She’s a Scottish take on the evergreen Elizabeth.
Thanks to Lola and Shan for suggesting Elspeth as our Baby Name of the Day.
Like many a true classic, Elizabeth has been transformed by the ages, borrowed and reassembled in languages all over the world. Some of her versions are obscure – like the medieval Isabeau or Belsante. Others are common in their place, but quite rare elsewhere in the world.
File Elspeth in the latter category. She’s reasonably common in the UK, but nearly unknown in the US, where she has never appeared in the Top 1000.
There are plenty of Elspeths in the UK. Agatha Christie gave the name to a character. In real life, we find:
- English designer Elspeth Gibson;
- Veteran Scottish actress Elspeth Gray had long a career television, and was one of several mothers of the bride in 1994’s Four Weddings and a Funeral;
- The famous Huxley family includes an Elspeth, a writer best known for her memoirs about growing up in Colonial Kenya in the early twentieth century.
All of these Elspeths are around a certain age, and that may be an issue – in Great Britain, she’s mature, even fusty, and not-quite-ready for revival. The name of your aunt, sure, but not your newborn niece. In the 2001 television version of Snow White, the evil queen is named Elspeth.
But in the US, she’s deliciously rare. Popular short forms Ella, Ellie, and Elle are available if your daughter prefers to blend in. Elspeth manages to stand out. She’s frills-free and unexpected, like Tamsin or Margot.
While digging through Burke’s Peerage – where Elspeths abound – I found this sibset: Elspeth, Ailsa, and Fergus. I also found plenty of families with an Elizabeth in one generation and an Elspeth in the next, or vice versa.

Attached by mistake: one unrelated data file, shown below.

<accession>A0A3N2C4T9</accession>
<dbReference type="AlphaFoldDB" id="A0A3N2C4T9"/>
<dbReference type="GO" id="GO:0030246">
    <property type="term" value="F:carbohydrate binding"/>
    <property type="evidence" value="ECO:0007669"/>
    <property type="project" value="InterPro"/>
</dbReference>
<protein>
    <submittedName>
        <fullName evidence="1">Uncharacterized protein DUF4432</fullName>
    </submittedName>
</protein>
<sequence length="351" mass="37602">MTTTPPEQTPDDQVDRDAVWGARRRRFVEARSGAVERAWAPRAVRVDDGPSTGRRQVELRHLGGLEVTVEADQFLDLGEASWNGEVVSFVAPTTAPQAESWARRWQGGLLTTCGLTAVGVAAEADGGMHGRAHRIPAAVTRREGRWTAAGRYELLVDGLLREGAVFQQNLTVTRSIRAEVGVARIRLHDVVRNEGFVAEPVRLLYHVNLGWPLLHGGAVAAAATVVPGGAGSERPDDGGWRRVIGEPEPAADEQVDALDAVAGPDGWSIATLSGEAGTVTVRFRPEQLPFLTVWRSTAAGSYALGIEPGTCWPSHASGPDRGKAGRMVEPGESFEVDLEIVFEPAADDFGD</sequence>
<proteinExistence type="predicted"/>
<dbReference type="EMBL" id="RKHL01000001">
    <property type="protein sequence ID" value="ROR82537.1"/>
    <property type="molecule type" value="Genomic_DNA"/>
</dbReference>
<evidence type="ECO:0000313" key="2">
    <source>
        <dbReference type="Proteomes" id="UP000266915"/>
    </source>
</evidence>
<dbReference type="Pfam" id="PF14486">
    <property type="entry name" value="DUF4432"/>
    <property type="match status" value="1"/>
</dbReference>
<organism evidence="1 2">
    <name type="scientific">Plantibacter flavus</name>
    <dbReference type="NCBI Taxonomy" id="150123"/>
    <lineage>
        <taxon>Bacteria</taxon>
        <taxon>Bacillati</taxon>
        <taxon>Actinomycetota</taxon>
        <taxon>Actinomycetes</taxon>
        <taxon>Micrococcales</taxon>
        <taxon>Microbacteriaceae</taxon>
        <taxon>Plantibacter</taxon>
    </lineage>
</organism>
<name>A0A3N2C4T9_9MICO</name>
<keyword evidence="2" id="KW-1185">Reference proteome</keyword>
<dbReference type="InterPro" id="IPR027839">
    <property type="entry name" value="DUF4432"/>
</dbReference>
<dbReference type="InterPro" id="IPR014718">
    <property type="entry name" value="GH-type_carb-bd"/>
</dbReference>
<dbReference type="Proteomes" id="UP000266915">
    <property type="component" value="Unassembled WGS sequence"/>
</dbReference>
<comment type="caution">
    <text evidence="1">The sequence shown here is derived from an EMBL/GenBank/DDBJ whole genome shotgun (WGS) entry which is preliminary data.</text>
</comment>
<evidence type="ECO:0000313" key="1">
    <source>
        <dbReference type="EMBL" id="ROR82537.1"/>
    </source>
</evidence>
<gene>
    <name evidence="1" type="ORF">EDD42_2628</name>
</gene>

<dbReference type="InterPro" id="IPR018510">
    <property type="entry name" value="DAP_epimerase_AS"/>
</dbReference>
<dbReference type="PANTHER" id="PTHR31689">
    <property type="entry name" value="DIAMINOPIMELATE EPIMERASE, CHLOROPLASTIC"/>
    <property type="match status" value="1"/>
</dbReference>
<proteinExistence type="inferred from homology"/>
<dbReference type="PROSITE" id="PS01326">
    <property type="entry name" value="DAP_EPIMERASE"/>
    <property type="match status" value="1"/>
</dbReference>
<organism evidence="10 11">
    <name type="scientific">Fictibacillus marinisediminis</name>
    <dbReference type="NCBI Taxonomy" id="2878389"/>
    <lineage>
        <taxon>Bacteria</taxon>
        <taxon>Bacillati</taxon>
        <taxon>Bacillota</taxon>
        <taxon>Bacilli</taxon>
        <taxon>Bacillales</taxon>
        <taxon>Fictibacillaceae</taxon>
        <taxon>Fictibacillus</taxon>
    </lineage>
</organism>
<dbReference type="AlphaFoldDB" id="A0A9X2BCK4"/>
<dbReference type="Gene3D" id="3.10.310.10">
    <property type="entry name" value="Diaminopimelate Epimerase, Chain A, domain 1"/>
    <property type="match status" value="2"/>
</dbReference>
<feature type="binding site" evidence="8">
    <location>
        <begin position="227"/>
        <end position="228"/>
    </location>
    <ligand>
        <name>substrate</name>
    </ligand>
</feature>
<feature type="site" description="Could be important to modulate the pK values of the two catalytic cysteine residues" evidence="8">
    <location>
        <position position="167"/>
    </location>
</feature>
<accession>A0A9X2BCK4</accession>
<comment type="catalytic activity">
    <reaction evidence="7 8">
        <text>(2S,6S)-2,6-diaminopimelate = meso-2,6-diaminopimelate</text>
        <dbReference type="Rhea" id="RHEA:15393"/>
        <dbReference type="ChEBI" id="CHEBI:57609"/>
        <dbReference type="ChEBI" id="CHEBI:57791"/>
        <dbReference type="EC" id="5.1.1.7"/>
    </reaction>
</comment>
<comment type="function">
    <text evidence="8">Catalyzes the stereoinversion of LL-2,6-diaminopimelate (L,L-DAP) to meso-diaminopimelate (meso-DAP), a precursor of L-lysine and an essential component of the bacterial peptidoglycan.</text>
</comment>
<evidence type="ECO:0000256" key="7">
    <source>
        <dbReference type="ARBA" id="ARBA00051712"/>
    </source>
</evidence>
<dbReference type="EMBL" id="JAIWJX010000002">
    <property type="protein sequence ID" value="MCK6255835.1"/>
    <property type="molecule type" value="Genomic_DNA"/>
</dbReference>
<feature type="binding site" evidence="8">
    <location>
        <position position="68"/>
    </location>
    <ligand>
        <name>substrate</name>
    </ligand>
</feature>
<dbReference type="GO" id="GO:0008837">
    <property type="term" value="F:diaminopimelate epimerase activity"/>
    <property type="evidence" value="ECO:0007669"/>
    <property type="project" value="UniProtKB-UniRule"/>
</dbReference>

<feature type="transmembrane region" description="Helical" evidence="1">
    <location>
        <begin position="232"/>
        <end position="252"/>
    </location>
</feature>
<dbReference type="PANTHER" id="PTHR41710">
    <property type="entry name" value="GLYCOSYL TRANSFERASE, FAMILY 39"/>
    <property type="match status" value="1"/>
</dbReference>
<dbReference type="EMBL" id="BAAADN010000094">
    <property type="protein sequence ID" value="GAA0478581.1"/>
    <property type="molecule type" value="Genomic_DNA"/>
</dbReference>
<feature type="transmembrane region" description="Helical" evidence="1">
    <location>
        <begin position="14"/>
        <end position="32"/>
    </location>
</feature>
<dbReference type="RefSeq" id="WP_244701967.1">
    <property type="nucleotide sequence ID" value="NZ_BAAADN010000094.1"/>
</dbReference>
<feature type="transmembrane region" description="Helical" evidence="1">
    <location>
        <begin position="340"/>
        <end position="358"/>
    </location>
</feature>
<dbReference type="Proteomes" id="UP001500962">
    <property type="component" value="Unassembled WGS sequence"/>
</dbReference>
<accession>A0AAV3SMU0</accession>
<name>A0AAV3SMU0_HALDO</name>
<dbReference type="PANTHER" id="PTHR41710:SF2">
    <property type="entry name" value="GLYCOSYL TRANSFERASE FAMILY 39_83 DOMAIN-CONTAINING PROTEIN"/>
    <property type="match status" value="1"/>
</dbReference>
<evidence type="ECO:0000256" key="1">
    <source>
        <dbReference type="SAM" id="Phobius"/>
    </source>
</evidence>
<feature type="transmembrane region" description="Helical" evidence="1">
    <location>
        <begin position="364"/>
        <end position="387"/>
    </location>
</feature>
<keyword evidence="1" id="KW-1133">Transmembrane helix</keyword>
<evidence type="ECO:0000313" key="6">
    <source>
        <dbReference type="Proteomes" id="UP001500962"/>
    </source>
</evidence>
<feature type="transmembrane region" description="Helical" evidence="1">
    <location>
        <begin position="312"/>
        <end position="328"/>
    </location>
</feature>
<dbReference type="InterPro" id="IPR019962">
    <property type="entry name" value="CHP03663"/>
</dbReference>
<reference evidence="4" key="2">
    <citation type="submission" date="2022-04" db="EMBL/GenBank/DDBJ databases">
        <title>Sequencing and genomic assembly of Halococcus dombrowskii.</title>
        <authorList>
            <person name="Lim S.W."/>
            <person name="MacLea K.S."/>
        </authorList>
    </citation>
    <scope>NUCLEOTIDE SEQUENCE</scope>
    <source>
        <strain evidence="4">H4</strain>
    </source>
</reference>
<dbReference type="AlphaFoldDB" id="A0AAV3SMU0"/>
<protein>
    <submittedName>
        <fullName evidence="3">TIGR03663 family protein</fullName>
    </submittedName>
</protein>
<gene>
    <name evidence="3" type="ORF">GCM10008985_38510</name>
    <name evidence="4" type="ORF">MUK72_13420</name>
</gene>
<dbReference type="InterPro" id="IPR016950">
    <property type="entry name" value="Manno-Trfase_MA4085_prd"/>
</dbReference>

The Elspeth that I can’t quite trace is Miss Christian Elspeth Mallock. Her portrait is above; it was painted by Edward Arthur Walton, the noted Scottish portrait and landscape painter, active in the late 1800s and early part of the twentieth century. Her biography might be lost, but her image endures – and looks, to me, very much like an Elspeth.
The thing that probably confuses parents about Elspeth is the b-to-p consonant shift. Elsbeth, like Lisbeth, seems like a logical contracted form of Elizabeth. But -peth probably strikes some as unusual. I’m not sure I can explain the shift; while b-to-p occurs in many words, most of those changes took place by the 800s – well before Elizabeth would have been a common name in England. (Isabel was dominant until the ascension of Queen Elizabeth I.) Still, I can find Elspet in the records from medieval England, so the forms must have co-existed for ages.
Overall, Elspeth has a quirky Scottish charm that works well in the US today. She’s offbeat, but not outrageous. If you’re looking for a tailored name for a girl that isn’t a surname or borrowed from the boys, and still nods towards the classics, Elspeth could appeal.